x = x + 5 rownames(x) = 5 x[1:3] = 5 x = lapply(1:5, function(i) x[i]^2) x$y = 5 In all of the above cases, the variable x will be listed in both the updated and inputs categories, but NOT in the outputs category. Next are the functions which were called by the expression. These include those invoked as funtionals, e.g. via the apply family or mutate_* and summarize_* families. We note here that the functions list is actually a logical vector, indicating whether the function was locally defined within the script (TRUE), defined within a package (FALSE), or unkown (NA). The names of the vector indicate the names of the functions. Currently, functions will always be unknown if a single expression is analyzed directly. Function provenance detection is only applied to full scripts. Finally, the list of removed variables, side-effects CodeDepends is able to detect, and a copy of the code complete the list of information extracted. ## Symbols within formulas Symbols within formulas are treated specially when analyzing code, based on the formulaInputs argument to getInputs. If FALSE (the default), they are assumed to evaluated nonstandardly (e.g., in the context of a data.frame), if TRUE, they are counted as standard inputs. Currently there is no capacity for mixing these behaviors within a single call to getInputs. # Input collectors, function handlers, and customization The getInputs function accepts a collector argument, which essentially specifies a state tracker to be used when walking the code to collect inputs, functions called, etc. For largely historical reasons, input collectors are roughly defined as the output from the inputCollector constructor, rather than as a more formal class. When creating an input collector, various behavior can be customized, primarily in the form of \function handlers\ which specify behavior when analyzing calls to specific functions. This is, for example, how CodeDepends knows that some arguments within certain functions are non-standardly evaluated. CodeDepends ships with a robust set of default handlers, but these can be overridden or supplemented with custom handlers by specifying them when constructing the collector, either via the ... arguments or as list. In both cases, the names are the names of the function the handler should be used on.  col = inputCollector(library = function(e, collector, ...) { print(paste("Hello", asVarName(e))) defaultFuncHandlers$library(e, collector, ...) }) getInputs(quote(library(CodeDepends)), collector = col)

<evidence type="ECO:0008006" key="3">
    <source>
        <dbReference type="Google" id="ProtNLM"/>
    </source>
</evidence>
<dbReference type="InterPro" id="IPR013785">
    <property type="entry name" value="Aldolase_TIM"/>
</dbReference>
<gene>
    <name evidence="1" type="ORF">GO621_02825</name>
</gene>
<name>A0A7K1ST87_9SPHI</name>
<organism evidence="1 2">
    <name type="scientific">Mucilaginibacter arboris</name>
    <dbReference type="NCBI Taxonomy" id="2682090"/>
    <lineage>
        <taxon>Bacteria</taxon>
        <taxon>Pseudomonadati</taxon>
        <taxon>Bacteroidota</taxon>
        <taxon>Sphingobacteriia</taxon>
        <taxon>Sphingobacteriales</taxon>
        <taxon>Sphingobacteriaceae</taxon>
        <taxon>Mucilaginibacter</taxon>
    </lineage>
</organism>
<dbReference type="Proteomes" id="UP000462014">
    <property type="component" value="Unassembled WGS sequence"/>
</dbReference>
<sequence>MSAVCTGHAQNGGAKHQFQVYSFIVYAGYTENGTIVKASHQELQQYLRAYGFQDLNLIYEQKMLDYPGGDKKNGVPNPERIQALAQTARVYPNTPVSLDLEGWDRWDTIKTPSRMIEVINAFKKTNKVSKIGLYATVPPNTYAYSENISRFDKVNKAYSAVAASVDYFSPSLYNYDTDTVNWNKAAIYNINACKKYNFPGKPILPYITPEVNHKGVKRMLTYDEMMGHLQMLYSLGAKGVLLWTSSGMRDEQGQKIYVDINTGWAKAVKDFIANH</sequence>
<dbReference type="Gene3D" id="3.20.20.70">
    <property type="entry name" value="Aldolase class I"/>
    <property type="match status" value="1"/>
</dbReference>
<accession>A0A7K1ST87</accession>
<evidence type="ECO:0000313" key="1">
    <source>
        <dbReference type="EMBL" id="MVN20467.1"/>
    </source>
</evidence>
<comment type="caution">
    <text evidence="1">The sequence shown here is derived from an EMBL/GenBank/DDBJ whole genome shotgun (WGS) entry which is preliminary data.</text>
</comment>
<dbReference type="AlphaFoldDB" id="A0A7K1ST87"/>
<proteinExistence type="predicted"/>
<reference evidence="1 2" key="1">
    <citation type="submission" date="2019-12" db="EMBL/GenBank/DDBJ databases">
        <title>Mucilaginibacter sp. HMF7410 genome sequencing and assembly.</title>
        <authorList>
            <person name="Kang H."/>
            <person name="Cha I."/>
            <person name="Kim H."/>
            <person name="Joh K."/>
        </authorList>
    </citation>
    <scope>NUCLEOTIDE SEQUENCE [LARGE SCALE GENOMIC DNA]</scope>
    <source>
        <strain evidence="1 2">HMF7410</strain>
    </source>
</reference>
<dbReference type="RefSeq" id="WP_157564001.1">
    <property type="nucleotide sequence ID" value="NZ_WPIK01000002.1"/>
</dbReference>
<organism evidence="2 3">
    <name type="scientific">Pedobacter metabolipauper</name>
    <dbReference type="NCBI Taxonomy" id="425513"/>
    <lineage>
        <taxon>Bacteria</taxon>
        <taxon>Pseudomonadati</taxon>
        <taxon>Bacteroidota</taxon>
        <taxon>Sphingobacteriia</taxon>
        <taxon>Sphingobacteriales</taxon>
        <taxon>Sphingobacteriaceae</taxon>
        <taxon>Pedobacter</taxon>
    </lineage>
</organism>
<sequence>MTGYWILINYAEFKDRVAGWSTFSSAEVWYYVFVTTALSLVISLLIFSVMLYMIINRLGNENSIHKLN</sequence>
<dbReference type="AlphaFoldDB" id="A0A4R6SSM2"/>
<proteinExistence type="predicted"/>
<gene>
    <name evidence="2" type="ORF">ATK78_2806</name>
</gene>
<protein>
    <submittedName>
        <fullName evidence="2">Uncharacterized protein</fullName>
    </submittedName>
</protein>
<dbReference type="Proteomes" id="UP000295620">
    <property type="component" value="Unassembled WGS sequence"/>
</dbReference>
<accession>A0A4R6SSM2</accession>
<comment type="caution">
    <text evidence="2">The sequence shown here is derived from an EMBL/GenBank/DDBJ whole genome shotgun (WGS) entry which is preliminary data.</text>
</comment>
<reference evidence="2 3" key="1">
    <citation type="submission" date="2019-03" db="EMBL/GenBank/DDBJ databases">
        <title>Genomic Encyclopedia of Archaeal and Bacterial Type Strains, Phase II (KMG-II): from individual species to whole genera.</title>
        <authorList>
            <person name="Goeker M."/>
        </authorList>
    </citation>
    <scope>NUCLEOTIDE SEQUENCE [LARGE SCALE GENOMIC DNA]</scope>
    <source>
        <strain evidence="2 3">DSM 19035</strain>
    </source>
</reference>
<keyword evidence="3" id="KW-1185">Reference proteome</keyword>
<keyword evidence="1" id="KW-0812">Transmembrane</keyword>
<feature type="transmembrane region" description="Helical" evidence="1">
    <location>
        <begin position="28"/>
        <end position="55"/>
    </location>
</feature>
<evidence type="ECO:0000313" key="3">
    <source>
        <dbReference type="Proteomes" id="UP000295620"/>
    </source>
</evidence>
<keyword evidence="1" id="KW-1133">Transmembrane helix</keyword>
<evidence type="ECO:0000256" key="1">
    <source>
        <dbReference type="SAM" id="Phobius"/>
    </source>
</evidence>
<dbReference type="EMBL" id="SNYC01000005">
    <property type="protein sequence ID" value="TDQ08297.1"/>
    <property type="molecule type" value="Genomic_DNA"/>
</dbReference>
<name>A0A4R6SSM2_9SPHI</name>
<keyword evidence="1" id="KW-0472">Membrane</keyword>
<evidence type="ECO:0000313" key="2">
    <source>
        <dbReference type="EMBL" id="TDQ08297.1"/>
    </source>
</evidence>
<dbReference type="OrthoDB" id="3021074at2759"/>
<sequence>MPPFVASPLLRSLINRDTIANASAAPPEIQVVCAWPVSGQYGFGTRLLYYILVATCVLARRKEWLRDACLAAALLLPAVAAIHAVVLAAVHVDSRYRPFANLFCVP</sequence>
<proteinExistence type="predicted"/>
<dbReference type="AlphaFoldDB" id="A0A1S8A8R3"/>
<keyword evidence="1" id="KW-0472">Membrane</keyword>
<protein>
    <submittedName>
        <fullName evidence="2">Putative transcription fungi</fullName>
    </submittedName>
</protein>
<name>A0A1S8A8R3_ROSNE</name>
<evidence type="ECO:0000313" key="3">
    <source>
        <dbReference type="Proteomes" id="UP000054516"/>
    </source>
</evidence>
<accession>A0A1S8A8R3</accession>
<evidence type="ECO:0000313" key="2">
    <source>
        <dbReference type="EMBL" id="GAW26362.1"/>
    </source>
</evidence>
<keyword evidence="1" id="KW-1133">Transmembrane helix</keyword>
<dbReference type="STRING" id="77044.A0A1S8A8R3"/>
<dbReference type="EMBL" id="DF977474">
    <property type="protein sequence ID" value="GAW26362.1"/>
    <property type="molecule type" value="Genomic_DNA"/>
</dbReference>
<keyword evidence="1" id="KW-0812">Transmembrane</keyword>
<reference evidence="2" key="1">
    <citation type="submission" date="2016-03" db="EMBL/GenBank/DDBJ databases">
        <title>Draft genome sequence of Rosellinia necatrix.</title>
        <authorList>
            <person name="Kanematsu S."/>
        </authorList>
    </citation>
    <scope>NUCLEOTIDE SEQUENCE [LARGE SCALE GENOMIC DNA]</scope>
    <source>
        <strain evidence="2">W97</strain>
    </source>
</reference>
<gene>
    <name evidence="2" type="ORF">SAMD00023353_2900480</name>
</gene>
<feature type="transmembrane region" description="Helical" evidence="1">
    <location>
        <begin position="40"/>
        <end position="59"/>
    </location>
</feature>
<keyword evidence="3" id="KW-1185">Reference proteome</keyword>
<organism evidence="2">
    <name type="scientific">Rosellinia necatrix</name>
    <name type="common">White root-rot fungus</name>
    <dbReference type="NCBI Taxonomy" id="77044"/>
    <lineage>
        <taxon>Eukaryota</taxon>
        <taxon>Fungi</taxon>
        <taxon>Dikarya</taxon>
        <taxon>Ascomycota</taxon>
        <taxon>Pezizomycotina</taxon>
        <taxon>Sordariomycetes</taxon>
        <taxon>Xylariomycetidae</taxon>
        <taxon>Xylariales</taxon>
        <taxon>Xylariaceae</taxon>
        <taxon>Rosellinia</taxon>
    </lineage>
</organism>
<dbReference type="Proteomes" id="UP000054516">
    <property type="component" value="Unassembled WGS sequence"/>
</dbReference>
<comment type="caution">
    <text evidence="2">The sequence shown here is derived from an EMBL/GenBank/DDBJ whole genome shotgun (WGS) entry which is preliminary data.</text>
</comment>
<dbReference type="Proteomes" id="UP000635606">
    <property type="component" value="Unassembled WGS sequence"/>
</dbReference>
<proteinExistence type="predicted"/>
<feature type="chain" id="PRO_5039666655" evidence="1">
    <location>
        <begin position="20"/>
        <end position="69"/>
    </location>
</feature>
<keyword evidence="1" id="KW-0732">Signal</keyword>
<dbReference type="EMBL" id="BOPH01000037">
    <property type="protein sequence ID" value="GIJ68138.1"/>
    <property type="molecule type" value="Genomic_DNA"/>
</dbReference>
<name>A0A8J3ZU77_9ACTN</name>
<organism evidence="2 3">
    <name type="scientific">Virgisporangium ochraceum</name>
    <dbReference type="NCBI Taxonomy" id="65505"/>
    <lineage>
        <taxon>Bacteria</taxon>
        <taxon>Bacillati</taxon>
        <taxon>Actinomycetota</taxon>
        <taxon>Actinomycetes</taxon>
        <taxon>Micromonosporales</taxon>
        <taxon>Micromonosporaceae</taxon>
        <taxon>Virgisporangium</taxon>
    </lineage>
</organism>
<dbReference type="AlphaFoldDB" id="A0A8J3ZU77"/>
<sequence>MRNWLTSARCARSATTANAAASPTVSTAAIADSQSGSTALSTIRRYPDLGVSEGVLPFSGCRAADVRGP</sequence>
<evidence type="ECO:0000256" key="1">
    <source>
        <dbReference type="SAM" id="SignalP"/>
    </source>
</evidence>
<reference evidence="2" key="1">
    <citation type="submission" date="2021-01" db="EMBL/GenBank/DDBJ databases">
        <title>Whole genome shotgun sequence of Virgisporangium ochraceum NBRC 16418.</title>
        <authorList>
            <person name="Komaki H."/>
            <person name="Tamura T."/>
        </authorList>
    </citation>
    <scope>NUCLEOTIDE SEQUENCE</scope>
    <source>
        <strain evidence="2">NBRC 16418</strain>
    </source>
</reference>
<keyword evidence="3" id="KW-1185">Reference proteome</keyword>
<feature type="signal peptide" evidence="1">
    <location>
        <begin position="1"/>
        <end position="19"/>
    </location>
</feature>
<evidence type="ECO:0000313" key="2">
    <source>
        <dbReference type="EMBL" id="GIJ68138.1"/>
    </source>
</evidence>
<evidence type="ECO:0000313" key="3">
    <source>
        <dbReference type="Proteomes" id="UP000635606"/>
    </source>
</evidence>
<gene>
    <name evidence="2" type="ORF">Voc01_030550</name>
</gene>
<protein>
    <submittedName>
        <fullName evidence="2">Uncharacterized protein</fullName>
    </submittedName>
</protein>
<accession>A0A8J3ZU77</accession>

inputCollector also accepts arguments which control what is counted as an input when processing expressions. The inclPrevOutput argument specifies whether output variables should be included as inputs to subsequent expressions when processing multiple expressions as an single block (e.g., when they are wrapped in {}). The checkLibrarySymbols and funcsAsInputs arguments control how symbols which appear to be resolved within libraries, and functions which are called are handled, respectively. The default behavior is for all of these to be FALSE.

# Dependency detection and script visualization

CodeDepends can visualize code in various ways.

## Variable dependency graphs

We can create the variable graph of dependnecies between variables, via the makeVariableGraph function:

 f = system.file("samples", "results-multi.R", package = "CodeDepends") sc = readScript(f) g = makeVariableGraph( info = getInputs(sc)) if(require(Rgraphviz)) plot(g)

## call graphs

We can also create call graphs for functions or entire packages:

 gg = makeCallGraph("package:CodeDepends") if(require(Rgraphviz)) { gg = layoutGraph(gg, layoutType = "circo") graph.par(list(nodes = list(fontsize=55))) renderGraph(gg) ## could also call plot directly }

## Variable definitions timelines

Finally we can display timelines for when variables are defined, redefined, and used:

f = system.file("samples", "results-multi.R", package = "CodeDepends") sc = readScript(f) dtm = getDetailedTimelines(sc, getInputs(sc)) plot(dtm) # A big/long function info = getInputs(arima0) dtm = getDetailedTimelines(info = info) plot(dtm, var.cex = .7, mar = 4, srt = 30)